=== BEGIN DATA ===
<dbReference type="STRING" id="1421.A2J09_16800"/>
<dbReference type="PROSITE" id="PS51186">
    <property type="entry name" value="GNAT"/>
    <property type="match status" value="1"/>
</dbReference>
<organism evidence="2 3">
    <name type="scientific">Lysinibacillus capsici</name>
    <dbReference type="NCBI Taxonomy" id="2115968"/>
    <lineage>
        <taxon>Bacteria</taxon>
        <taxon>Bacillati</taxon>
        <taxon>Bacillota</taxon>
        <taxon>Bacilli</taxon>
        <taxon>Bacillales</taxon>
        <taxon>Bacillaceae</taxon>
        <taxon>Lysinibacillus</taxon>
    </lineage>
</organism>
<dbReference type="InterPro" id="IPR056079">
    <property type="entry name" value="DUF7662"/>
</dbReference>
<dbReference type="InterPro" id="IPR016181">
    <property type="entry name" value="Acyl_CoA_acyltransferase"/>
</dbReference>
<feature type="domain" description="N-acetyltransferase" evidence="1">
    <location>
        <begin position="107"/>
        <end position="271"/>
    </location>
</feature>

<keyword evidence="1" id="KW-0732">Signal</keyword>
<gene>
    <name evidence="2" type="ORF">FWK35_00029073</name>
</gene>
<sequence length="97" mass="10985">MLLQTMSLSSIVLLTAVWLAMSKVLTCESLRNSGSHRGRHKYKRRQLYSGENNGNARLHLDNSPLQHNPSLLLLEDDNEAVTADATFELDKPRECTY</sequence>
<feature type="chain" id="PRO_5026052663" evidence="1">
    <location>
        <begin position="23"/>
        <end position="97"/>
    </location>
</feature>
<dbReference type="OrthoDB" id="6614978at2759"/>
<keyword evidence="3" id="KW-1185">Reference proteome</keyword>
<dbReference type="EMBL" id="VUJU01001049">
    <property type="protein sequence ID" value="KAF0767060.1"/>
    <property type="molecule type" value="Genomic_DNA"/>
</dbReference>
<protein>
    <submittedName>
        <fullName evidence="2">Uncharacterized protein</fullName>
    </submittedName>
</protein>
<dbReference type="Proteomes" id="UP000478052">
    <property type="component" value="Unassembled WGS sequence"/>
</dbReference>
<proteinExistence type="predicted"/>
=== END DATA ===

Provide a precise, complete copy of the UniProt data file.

<dbReference type="STRING" id="1421.A2J09_16800"/>
<dbReference type="PROSITE" id="PS51186">
    <property type="entry name" value="GNAT"/>
    <property type="match status" value="1"/>
</dbReference>
<organism evidence="2 3">
    <name type="scientific">Lysinibacillus capsici</name>
    <dbReference type="NCBI Taxonomy" id="2115968"/>
    <lineage>
        <taxon>Bacteria</taxon>
        <taxon>Bacillati</taxon>
        <taxon>Bacillota</taxon>
        <taxon>Bacilli</taxon>
        <taxon>Bacillales</taxon>
        <taxon>Bacillaceae</taxon>
        <taxon>Lysinibacillus</taxon>
    </lineage>
</organism>
<dbReference type="InterPro" id="IPR056079">
    <property type="entry name" value="DUF7662"/>
</dbReference>
<dbReference type="InterPro" id="IPR016181">
    <property type="entry name" value="Acyl_CoA_acyltransferase"/>
</dbReference>
<feature type="domain" description="N-acetyltransferase" evidence="1">
    <location>
        <begin position="107"/>
        <end position="271"/>
    </location>
</feature>

<keyword evidence="1" id="KW-0732">Signal</keyword>
<gene>
    <name evidence="2" type="ORF">FWK35_00029073</name>
</gene>
<sequence length="97" mass="10985">MLLQTMSLSSIVLLTAVWLAMSKVLTCESLRNSGSHRGRHKYKRRQLYSGENNGNARLHLDNSPLQHNPSLLLLEDDNEAVTADATFELDKPRECTY</sequence>
<feature type="chain" id="PRO_5026052663" evidence="1">
    <location>
        <begin position="23"/>
        <end position="97"/>
    </location>
</feature>
<dbReference type="OrthoDB" id="6614978at2759"/>
<keyword evidence="3" id="KW-1185">Reference proteome</keyword>
<dbReference type="EMBL" id="VUJU01001049">
    <property type="protein sequence ID" value="KAF0767060.1"/>
    <property type="molecule type" value="Genomic_DNA"/>
</dbReference>
<protein>
    <submittedName>
        <fullName evidence="2">Uncharacterized protein</fullName>
    </submittedName>
</protein>
<dbReference type="Proteomes" id="UP000478052">
    <property type="component" value="Unassembled WGS sequence"/>
</dbReference>
<proteinExistence type="predicted"/>